No-Fault Insurance and Automobile Accidents
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Removing accident liability through a no-fault system may only have minor effects on driver care, yet existing studies assessing whether no-fault auto insurance requirements increase accidents use fatal accidents as the primary outcome. In this paper the authors estimate the effect of no-fault on overall accident rates using detailed data from police accident reports in New Jersey, North Carolina, and Utah. They focus on accidents involving out-of-state drivers and account for differences in driving prevalence using accidents beyond the control of the driver. Controlling for a wide variety of accident, driver, and vehicle characteristics, they find little evidence that drivers under no-fault cause more accidents. Results on accident severity are mixed.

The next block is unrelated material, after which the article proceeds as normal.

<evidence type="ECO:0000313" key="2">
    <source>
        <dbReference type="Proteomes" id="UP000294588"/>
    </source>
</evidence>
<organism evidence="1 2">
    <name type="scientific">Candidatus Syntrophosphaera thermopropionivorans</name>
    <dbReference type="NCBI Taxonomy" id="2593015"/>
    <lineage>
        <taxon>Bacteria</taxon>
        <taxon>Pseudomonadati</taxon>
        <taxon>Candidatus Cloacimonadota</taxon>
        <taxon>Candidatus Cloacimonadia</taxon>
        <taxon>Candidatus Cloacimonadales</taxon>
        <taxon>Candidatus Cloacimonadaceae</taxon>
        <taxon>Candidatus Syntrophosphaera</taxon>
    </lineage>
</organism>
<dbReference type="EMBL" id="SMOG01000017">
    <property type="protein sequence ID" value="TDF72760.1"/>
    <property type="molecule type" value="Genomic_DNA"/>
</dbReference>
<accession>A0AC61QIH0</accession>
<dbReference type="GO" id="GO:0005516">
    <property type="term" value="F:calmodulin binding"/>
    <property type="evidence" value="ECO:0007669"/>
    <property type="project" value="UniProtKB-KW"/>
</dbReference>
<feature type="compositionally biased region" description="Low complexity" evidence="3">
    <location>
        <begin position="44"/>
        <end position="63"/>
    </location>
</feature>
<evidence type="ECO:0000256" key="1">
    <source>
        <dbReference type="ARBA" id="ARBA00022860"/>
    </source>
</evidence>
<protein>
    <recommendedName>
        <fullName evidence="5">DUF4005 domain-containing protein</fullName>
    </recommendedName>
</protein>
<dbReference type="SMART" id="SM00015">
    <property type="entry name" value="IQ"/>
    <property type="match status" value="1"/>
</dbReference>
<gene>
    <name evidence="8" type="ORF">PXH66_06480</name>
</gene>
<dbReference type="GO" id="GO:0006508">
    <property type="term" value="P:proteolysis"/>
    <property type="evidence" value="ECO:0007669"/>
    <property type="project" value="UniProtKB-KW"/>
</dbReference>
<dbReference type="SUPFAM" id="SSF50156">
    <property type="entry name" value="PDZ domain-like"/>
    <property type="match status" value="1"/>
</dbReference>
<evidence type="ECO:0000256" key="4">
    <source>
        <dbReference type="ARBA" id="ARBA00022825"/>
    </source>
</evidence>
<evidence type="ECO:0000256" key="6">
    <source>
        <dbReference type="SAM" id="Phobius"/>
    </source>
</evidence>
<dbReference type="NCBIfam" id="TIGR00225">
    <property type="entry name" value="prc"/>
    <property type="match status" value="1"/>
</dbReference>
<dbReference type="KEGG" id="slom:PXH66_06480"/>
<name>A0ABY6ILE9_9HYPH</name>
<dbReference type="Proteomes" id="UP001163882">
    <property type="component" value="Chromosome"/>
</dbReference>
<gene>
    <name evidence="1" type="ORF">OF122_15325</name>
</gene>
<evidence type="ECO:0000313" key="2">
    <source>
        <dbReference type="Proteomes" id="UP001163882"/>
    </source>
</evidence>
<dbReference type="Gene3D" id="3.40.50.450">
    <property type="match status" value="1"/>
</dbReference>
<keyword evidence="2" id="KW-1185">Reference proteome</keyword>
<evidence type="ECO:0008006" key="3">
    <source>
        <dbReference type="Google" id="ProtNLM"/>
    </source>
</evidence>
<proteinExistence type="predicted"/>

The research in this report was conducted by the RAND Institute for Civil Justice.
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